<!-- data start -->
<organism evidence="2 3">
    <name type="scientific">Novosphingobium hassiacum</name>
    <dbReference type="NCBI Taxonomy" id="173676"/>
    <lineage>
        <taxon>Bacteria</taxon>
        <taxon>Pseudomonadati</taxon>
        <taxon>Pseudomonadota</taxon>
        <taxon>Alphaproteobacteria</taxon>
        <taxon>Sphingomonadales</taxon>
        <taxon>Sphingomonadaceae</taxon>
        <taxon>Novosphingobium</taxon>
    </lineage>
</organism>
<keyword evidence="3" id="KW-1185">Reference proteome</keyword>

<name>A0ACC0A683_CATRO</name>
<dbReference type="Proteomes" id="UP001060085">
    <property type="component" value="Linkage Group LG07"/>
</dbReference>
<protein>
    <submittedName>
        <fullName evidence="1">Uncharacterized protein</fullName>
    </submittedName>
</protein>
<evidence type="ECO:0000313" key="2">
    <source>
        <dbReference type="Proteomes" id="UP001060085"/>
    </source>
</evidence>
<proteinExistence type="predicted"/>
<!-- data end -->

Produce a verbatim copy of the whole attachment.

<organism evidence="2 3">
    <name type="scientific">Novosphingobium hassiacum</name>
    <dbReference type="NCBI Taxonomy" id="173676"/>
    <lineage>
        <taxon>Bacteria</taxon>
        <taxon>Pseudomonadati</taxon>
        <taxon>Pseudomonadota</taxon>
        <taxon>Alphaproteobacteria</taxon>
        <taxon>Sphingomonadales</taxon>
        <taxon>Sphingomonadaceae</taxon>
        <taxon>Novosphingobium</taxon>
    </lineage>
</organism>
<keyword evidence="3" id="KW-1185">Reference proteome</keyword>

<name>A0ACC0A683_CATRO</name>
<dbReference type="Proteomes" id="UP001060085">
    <property type="component" value="Linkage Group LG07"/>
</dbReference>
<protein>
    <submittedName>
        <fullName evidence="1">Uncharacterized protein</fullName>
    </submittedName>
</protein>
<evidence type="ECO:0000313" key="2">
    <source>
        <dbReference type="Proteomes" id="UP001060085"/>
    </source>
</evidence>
<proteinExistence type="predicted"/>